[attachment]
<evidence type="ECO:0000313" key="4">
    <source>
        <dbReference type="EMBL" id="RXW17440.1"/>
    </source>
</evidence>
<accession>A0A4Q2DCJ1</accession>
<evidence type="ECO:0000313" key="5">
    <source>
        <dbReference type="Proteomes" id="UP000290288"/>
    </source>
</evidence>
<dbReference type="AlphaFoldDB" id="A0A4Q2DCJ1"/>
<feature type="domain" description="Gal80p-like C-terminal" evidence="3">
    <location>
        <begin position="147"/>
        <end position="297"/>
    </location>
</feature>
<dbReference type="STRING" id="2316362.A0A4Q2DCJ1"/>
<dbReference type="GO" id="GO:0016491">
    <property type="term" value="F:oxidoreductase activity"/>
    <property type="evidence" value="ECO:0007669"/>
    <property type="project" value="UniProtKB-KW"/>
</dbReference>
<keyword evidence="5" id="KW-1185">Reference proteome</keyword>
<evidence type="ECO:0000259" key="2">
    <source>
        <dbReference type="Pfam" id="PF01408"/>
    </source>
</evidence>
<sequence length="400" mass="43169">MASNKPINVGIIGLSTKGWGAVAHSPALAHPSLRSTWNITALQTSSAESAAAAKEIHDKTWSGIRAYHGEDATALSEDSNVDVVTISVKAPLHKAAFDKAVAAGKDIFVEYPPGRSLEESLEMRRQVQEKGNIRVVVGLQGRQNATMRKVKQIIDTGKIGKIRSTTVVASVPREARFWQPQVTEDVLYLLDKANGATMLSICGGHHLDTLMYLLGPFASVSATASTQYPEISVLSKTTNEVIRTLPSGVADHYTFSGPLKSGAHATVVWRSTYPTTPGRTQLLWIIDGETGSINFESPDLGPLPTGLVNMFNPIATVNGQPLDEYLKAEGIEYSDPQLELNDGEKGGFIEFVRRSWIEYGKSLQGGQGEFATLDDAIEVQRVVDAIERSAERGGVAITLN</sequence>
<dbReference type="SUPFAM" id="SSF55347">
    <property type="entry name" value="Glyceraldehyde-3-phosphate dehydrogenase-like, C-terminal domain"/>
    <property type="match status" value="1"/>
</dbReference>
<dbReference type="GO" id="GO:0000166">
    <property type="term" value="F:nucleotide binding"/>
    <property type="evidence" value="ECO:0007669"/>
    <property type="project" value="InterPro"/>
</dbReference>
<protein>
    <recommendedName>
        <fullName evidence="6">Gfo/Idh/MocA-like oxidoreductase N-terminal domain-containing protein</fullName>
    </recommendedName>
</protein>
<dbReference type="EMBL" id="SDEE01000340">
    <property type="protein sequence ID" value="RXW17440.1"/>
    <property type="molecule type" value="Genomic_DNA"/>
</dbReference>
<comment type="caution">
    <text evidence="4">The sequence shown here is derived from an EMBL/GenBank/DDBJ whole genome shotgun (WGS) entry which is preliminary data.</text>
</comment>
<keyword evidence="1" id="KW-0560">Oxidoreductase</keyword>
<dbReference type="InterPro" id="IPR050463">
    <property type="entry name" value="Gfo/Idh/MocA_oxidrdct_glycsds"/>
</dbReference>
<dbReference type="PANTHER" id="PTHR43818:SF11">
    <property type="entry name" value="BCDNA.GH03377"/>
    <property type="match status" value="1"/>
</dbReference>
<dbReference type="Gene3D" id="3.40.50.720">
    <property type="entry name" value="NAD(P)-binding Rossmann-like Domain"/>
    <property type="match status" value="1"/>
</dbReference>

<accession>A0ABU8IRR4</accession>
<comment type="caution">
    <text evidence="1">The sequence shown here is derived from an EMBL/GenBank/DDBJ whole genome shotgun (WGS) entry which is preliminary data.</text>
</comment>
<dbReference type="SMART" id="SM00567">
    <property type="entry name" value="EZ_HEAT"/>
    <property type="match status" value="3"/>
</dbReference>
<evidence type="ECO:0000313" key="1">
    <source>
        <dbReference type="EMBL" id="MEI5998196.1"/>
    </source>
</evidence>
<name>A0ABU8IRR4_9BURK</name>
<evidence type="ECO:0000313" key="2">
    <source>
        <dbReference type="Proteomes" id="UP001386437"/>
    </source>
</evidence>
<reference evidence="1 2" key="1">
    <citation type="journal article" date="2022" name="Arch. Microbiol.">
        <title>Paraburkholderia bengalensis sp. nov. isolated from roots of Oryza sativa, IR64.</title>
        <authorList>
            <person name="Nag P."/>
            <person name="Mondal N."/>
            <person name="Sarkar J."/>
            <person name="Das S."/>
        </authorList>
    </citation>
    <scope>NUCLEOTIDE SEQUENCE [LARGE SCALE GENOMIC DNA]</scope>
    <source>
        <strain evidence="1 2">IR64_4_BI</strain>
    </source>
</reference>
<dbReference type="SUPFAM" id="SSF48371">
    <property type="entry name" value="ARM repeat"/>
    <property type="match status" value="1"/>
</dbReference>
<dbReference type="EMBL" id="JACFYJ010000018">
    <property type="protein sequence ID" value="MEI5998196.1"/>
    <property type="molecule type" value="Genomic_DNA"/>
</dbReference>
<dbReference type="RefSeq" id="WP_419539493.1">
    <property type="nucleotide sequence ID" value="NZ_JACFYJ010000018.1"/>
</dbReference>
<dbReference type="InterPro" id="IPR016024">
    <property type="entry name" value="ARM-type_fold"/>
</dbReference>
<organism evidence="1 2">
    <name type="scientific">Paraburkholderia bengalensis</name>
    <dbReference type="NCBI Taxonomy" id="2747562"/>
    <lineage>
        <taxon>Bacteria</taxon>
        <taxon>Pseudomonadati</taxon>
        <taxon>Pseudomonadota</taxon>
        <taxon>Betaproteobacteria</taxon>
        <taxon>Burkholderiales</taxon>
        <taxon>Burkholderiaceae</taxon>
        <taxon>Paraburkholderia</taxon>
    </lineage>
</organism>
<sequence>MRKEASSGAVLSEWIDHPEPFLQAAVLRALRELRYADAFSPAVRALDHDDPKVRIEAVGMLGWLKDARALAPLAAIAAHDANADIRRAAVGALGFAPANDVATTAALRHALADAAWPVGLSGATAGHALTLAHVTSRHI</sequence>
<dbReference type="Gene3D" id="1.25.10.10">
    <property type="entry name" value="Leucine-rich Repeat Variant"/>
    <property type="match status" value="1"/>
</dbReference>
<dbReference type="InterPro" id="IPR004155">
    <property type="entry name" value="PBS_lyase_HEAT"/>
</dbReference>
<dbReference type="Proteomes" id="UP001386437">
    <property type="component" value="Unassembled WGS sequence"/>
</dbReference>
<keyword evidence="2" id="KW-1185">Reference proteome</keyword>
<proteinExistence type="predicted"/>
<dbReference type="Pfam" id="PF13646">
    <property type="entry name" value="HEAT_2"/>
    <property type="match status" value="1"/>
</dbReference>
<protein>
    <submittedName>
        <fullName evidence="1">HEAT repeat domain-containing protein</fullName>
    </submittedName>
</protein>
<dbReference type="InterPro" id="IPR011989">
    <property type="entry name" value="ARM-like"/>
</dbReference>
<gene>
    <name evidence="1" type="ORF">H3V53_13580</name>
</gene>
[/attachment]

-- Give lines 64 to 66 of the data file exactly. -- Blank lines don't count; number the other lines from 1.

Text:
</dbReference>

<accession>A0ABU8IRR4</accession>
<comment type="caution">